The first thing I did [after being stripped of citizenship] was to tweet: “When I woke up this morning I was Bahraini, and when I wake up tomorrow I will be Bahraini.” I am sticking with my identity. I don’t want to leave it … It is not for the government to give it or take it away, it is not for them to take me from my roots, I will not accept to be unrecognized by the world.
Ali Abdulemam, Bahraini writer and social media activist stripped of citizenship in February 2015, awarded a Hellman-Hammett grant in 2011
I always admired Émile Zola, but never liked his novels. Social realists may have a just cause, but politics threatens art…Yes, there is rebellion in my novels, but it’s rebellion against mortality. As long as man goes from one darkness to another, he will create myths for himself. The only difference between me and others is that I write mine down.
Yaşar Kemal, Kurdish-Turkish novelist who passed away in February 2015, awarded a Hellman-Hammett grant in 1995
Despite all of this, I announce my intention to continue writing in stronger and clearer terms, and I declare that I will continue my activity in public affairs. There is no power in this world that will deter me from my writing, and declaration of my views, and from engaging in public affairs.
Mustafa Ismail, Kurdish Syrian writer and poet who suffered years of police harassment, awarded a Hellman-Hammett grant in 2010
The grant came at a moment when my three brothers and I were all imprisoned for our pro-democracy activities, and there was no one to provide financial support to our parents or our wives. With the money I received, my wife was able to finish building our house in Nakuru, and start to build a granary to support herself. But it wasn’t so much the cash that went with it, although that was very useful for my family. It was the support that was signified by it. [Former President Daniel arap] Moi would not have hesitated to execute us if he had thought he could get away with it.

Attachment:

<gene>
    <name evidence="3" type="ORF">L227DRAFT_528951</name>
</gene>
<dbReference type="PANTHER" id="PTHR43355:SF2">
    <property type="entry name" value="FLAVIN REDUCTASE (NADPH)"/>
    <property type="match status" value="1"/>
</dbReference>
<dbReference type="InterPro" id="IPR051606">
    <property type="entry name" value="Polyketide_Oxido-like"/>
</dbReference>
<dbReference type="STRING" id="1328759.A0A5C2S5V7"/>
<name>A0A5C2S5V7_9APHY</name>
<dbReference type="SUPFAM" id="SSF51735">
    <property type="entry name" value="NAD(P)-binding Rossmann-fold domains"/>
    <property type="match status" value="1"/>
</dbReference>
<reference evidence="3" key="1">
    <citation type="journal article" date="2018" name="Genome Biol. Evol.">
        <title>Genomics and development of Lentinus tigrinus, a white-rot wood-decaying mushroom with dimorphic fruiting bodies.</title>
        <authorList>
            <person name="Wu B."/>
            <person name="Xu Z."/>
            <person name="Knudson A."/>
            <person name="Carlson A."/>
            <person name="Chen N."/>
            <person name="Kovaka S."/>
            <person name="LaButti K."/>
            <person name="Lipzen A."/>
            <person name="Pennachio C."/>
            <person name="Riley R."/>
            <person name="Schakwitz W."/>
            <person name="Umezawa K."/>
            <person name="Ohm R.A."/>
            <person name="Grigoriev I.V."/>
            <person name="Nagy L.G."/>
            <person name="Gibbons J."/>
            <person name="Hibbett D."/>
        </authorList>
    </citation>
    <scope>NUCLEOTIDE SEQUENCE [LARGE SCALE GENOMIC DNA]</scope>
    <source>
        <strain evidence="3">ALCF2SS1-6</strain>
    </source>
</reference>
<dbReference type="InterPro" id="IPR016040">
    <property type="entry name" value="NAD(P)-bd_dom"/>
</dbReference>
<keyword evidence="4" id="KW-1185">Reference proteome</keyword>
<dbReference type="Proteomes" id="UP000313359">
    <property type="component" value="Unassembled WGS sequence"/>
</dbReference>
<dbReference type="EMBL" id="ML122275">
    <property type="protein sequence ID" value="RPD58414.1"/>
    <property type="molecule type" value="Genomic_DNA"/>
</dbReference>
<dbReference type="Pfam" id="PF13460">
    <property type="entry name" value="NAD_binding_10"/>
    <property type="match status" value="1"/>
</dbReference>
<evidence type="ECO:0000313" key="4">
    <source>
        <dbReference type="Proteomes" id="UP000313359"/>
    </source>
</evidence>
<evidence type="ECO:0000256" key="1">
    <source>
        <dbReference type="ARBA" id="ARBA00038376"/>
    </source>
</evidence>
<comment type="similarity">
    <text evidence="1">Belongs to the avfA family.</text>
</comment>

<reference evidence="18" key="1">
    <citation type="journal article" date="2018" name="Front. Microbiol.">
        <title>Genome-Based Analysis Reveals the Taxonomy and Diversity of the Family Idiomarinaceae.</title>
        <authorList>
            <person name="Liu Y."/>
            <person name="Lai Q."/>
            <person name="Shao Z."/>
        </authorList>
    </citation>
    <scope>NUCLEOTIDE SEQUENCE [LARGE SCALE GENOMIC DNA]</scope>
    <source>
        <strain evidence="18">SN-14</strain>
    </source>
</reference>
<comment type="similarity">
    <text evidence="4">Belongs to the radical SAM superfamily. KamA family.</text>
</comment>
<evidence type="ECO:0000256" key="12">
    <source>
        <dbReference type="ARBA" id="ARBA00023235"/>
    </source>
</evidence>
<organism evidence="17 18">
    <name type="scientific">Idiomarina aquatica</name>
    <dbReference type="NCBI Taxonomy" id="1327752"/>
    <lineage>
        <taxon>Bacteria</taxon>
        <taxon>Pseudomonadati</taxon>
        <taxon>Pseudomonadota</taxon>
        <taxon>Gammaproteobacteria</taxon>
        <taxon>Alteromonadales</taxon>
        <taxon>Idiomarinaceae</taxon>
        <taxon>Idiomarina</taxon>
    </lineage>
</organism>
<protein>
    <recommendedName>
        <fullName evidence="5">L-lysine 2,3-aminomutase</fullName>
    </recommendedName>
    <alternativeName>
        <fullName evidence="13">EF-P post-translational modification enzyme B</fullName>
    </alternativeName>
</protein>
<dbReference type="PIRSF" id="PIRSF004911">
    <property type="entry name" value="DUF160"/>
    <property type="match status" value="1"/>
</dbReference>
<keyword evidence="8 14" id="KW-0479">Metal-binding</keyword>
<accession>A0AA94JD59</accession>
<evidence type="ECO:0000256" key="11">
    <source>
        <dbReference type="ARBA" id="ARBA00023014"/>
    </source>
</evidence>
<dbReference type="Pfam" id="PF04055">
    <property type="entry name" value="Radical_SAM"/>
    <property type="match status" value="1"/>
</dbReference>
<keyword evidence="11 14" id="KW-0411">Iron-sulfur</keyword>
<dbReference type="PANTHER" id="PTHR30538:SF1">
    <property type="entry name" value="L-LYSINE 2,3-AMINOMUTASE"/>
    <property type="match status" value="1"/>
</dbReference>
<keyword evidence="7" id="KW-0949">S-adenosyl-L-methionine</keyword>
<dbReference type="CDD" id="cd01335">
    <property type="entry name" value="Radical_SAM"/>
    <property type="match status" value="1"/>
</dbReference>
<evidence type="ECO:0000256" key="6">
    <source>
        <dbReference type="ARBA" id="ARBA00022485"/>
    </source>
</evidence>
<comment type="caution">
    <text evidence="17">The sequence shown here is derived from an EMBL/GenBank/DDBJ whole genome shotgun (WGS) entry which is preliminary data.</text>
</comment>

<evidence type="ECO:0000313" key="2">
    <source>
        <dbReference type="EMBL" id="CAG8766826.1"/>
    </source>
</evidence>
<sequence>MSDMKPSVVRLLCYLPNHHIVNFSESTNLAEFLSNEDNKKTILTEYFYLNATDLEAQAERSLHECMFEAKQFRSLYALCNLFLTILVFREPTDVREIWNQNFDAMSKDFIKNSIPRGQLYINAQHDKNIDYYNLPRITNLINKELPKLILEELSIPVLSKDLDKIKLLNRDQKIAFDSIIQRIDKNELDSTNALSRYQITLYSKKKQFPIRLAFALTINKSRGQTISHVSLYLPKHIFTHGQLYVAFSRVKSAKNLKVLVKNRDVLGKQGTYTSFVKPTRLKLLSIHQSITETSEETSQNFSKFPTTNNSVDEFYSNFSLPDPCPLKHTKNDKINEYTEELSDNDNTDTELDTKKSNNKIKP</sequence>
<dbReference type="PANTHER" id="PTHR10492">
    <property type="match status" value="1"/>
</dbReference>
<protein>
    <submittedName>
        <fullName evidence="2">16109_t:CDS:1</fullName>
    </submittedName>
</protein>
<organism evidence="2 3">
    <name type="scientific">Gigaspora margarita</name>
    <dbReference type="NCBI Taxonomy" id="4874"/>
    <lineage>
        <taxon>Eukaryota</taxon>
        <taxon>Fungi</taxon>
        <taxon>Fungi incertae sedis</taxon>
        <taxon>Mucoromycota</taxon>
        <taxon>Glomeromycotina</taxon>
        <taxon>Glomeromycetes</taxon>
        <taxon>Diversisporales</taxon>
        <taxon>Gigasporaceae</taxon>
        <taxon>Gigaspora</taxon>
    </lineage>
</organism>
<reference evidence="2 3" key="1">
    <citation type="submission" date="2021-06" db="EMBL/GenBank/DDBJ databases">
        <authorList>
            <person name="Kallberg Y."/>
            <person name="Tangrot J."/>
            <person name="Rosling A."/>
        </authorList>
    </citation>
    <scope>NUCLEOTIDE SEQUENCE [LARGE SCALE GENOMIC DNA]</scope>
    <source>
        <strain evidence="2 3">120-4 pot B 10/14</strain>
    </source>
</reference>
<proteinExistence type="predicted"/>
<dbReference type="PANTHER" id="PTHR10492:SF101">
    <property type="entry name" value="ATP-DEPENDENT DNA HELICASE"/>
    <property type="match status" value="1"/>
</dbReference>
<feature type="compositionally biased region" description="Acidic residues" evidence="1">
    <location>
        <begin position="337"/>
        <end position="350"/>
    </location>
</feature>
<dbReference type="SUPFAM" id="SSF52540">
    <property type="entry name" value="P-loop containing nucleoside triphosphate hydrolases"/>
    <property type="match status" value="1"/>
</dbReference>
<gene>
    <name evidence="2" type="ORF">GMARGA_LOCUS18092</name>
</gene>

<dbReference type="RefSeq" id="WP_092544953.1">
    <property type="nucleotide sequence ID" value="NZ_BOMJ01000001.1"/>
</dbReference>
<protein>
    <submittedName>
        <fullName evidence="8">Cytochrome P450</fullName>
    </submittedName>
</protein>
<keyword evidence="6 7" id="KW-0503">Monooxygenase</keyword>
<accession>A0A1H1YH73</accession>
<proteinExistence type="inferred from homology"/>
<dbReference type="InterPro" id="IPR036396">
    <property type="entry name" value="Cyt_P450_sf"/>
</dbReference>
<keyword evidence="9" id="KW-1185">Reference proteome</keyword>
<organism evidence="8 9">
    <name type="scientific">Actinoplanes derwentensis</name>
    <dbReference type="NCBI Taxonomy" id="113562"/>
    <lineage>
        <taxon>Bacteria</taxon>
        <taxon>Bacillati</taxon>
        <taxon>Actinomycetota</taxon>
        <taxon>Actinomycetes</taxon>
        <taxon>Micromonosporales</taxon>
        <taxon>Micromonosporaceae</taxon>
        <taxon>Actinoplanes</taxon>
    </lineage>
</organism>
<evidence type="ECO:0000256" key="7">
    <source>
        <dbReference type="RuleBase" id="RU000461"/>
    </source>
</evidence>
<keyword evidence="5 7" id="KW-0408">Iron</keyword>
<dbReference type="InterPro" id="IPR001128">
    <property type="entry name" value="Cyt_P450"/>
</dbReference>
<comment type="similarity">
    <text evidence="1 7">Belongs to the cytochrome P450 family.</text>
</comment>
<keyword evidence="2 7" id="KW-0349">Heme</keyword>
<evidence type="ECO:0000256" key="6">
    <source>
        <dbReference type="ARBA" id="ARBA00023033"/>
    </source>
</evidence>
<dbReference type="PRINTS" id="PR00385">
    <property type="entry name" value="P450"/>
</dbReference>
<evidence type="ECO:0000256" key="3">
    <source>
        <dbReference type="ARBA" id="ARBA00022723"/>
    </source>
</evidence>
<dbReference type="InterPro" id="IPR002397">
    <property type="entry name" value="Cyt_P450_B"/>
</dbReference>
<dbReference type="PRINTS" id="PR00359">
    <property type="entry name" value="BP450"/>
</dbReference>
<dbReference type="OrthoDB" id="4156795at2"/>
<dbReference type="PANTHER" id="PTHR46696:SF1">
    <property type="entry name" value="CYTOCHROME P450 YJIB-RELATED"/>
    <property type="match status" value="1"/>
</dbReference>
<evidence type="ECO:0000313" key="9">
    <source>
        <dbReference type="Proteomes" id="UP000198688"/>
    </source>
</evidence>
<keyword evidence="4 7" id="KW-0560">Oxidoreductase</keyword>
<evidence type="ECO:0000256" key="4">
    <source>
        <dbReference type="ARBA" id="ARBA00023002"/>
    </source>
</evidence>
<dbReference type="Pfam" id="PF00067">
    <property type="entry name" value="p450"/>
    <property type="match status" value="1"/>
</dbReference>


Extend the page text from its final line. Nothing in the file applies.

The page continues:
—Koigi wa Wamwere, Kenyan writer and dissident imprisoned under President Moi, awarded a Hellman-Hammett grant in 1995
How can I say something good about you?
Where shall I start?
You are not brave enough.
You are not kind enough.
You are not wise enough.
You are a dust storm
and a summer drought.
You are an empty wind
and a bad harvest.
You are made of a bad clay.
Mohamed Ibrahim Warsame (“Hadrawi”), Somali poet who wrote this poem in response to dictator Mohamed Siad Barre’s request for loyalty, awarded a Hellman-Hammett grant in 1992
Embattled writers are not necessarily heroes. Awards are a sign, a warm gesture to those with a very few allies in their society…Today, threats to free expression remain in our public sphere [in Indonesia], but they are sporadic and without institutional backing.
Goenawan Mohamad, founder of Tempo newsmagazine in Jakarta, awarded a Hellman-Hammett grant in 1995
The War Works Hard
How magnificent the war is!
Early in the morning
it wakes up the sirens
and dispatches ambulances
to various places
swings corpses through the air
rolls stretchers to the wounded
from the eyes of mothers
digs into the earth
dislodging many things
from under the ruins…
Some are lifeless and glistening
others are pale and still throbbing…
It produces the most questions
in the minds of children
entertains the gods
by shooting fireworks and missiles
into the sky
sows mines in the fields
and reaps punctures and blisters
urges families to emigrate
stands beside the clergymen
as they curse the devil
(poor devil, he remains
with one hand in the searing fire)…
The war continues working, day and night.
It inspires tyrants
to deliver long speeches
awards medals to generals
and themes to poets
it contributes to the industry
of artificial limbs
provides food for flies
adds pages to the history books
between killer and killed
teaches lovers to write letters
accustoms young women to waiting
fills the newspapers
with articles and pictures
builds new houses
for the orphans
invigorates the coffin makers
gives grave diggers
a pat on the back
and paints a smile on the leader’s face.
It works with unparalleled diligence!
Yet no one gives it
a word of praise.
Dunya Mikhail, female Iraqi poet who was warned to “stop anti-government writings” and sought asylum in the US, awarded a Hellman-Hammett grant in 2001 (Translated by Elizabeth Winslow)